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How does a search and rescue operation work and what is a good system for boaters?

Coast Guard Life Savers

 

In the United States, we split the system into two areas. The Air Force coordinates all the search and rescues on land. The Coast Guard coordinates all the search and rescues on the water. The Coast Guard has a system they call SARs (search and rescue coordinators). This system helps the Coast Guard rescue boaters. Each Coast Guard station has their own area of responsibility. These areas depend on where in the United States they are. Coast Guard Active Duty and Auxiliary units also participate in Search and Rescue missions.


So where and how are these areas broken down?


The Coast Guard has about 17 districts. Alaska (District 17) is one district and it commands out of Juneau, the state capital. Hawaii is its own district. Then there's a couple of what they call Captain of the Port—one in Anchorage and the other in Juneau. They [Coast Guard] break it up that way to make it manageable.
The best thing a boater can do to assist a rescue is make sure everyone on board the boat is wearing their lifejackets. That's the best way to save lives if there's a problem on the water. For additional things, a boater needs to purchase a marine VHF radio and learn how to use it. That's real important. The second thing is to file a float plan with your local harbormaster or a friend. That way, people have an idea of:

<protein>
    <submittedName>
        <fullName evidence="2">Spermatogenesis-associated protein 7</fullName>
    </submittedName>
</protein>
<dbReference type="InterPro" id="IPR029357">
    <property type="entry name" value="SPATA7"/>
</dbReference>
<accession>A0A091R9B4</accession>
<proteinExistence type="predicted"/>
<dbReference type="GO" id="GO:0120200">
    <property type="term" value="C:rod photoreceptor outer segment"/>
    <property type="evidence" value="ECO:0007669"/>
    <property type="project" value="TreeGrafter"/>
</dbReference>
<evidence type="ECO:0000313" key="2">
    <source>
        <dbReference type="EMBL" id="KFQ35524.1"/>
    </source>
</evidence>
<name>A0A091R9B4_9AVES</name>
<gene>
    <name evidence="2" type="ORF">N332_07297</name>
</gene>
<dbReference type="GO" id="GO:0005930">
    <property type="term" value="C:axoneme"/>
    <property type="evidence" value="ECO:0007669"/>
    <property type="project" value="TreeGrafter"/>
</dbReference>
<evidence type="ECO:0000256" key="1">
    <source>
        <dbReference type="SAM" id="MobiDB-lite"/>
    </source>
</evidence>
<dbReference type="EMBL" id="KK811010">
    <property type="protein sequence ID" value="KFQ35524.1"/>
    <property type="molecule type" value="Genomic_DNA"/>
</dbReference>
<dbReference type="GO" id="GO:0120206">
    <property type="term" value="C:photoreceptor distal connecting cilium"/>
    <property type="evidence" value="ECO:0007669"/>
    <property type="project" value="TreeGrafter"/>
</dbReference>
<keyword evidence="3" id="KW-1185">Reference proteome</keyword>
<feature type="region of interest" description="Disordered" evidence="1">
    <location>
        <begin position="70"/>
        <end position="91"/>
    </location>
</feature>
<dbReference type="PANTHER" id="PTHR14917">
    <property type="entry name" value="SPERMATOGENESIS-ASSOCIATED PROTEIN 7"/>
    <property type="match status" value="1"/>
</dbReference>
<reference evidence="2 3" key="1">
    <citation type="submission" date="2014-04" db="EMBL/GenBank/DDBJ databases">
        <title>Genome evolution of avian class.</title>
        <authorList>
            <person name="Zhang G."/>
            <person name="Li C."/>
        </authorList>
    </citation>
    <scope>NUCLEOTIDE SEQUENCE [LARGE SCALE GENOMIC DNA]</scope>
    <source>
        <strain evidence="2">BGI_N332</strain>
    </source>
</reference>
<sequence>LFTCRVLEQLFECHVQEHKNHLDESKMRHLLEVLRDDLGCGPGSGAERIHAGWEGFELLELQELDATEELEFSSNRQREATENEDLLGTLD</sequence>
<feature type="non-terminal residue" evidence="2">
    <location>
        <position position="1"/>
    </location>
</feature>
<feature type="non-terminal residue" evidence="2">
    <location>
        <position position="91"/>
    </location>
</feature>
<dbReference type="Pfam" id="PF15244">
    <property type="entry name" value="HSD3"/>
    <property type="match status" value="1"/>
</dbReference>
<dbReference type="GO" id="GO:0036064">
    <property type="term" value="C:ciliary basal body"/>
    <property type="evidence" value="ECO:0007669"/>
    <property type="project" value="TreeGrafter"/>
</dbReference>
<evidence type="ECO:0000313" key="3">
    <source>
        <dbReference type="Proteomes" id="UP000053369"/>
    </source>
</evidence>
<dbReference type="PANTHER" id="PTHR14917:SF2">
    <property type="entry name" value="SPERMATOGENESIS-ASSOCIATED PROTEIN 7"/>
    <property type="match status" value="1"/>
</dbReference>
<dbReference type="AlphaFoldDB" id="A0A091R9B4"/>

• How many people are on board your boat
• Where you intend to travel
• When you plan on getting back.

G-d forbid someone needs to find you later, at least there’s a record of your trip. Last, but not least, recreational boaters should put an EPIRB (emergency position-indicating radio beacon) on board their boat.

Robin G. Coles is a passionate marine enthusiast and sailor who has interviewed countless industry experts as well as visited, interviewed personnel at, written about, and photographed hundreds of marine ports in the US and abroad. She is also an author, columnist in her local paper and owner of http://TheNauticalLifestyle.com. For more information on her book: Boating Secrets: 127 Top Tips to Help You Buy and/or Enjoy Your Boat, go to http://BoatingSecrets127TopTips.com.

 

 

Print | posted on Thursday, December 13, 2012 1:43 PM